Consistent with persons in the general population with SARS-CoV-2 infection, many frontline HCP with SARS-CoV-2 infection might be asymptomatic or minimally symptomatic during infection, and infection might be unrecognized. Enhanced screening, including frequent testing of frontline HCP, and universal use of face coverings in hospitals are two strategies that could reduce SARS-CoV-2 transmission.

HCP who care for patients with COVID-19 are at risk for exposure and infection during patient care–related activities, and once infected, can spread SARS-CoV-2 to patients, coworkers, and others in the community. Therefore, understanding the frequency of SARS-CoV-2 infection among frontline HCP and characteristics associated with infection among HCP is important for planning effective strategies for minimizing SARS-CoV-2 spread in healthcare settings and associated communities.

Most persons who are infected with SARS-CoV-2 develop antibodies to SARS-CoV-2 proteins within 1–2 weeks of infection. Serologic testing for SARS-CoV-2 antibodies, albeit having variable sensitivity and specificity, might provide a useful marker for identifying past SARS-CoV-2 infection. In this study, SARS-CoV-2 antibodies were measured among HCP who regularly cared for patients with COVID-19, with the aim of identifying past infection and describing characteristics associated with seropositive test results.

This study was conducted by the Influenza Vaccine Effectiveness in the Critically Ill (IVY) Network, which is a collaboration of academic medical centers in the United States conducting epidemiologic studies on influenza and COVID-19. Thirteen IVY Network medical centers from 12 states participated. Each hospital enrolled a convenience sample of HCP who regularly had direct patient contact in hospital-based units caring for adult COVID-19 patients since February 1, 2020, including emergency departments (EDs), intensive care units (ICUs), and hospital wards. Targeted enrollment was 250 participants per hospital, and volunteers were enrolled during April 3–June 19.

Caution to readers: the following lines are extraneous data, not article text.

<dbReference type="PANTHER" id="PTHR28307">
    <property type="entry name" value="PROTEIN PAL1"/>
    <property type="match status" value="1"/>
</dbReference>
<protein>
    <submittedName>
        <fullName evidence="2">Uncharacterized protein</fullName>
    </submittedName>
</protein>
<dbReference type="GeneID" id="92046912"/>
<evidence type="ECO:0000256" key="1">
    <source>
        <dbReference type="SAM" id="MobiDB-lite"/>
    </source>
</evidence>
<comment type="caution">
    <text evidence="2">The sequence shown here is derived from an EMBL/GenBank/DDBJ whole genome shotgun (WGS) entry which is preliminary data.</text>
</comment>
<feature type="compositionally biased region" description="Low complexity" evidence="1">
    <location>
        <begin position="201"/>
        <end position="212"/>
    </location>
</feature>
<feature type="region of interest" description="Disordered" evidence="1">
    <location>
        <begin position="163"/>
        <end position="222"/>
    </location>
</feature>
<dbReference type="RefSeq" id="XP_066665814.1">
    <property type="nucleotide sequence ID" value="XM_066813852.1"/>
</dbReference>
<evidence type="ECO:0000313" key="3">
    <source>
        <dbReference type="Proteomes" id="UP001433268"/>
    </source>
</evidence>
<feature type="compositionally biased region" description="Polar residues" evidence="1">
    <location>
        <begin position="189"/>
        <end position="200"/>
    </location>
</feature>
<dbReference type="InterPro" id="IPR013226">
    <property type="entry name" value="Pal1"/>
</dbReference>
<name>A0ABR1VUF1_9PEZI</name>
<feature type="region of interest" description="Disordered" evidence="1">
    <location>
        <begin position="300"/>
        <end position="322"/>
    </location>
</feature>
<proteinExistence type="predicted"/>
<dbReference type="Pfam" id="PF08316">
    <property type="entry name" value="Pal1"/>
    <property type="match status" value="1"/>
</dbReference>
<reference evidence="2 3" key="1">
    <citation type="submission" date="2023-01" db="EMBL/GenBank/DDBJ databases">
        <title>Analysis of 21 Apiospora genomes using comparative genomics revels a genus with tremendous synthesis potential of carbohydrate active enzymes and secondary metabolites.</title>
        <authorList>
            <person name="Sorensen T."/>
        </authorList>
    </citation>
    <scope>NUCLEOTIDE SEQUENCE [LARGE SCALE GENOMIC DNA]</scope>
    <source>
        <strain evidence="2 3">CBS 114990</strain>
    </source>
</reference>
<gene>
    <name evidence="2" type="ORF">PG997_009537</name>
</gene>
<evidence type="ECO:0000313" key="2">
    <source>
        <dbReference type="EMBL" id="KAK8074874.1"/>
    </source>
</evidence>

SARS-CoV-2 antibody detection differed among participants according to demographic characteristics. Seropositivity was lower among females (5.3 percent) than among males (7.2 percent) and among non-Hispanic White participants (4.4 percent) than among participants of other racial/ethnic groups (9.7 percent). Symptoms of an acute viral illness since February 1, 2020, were more prevalent in participants with antibodies detected (71 percent) than in those without antibodies detected (43 percent).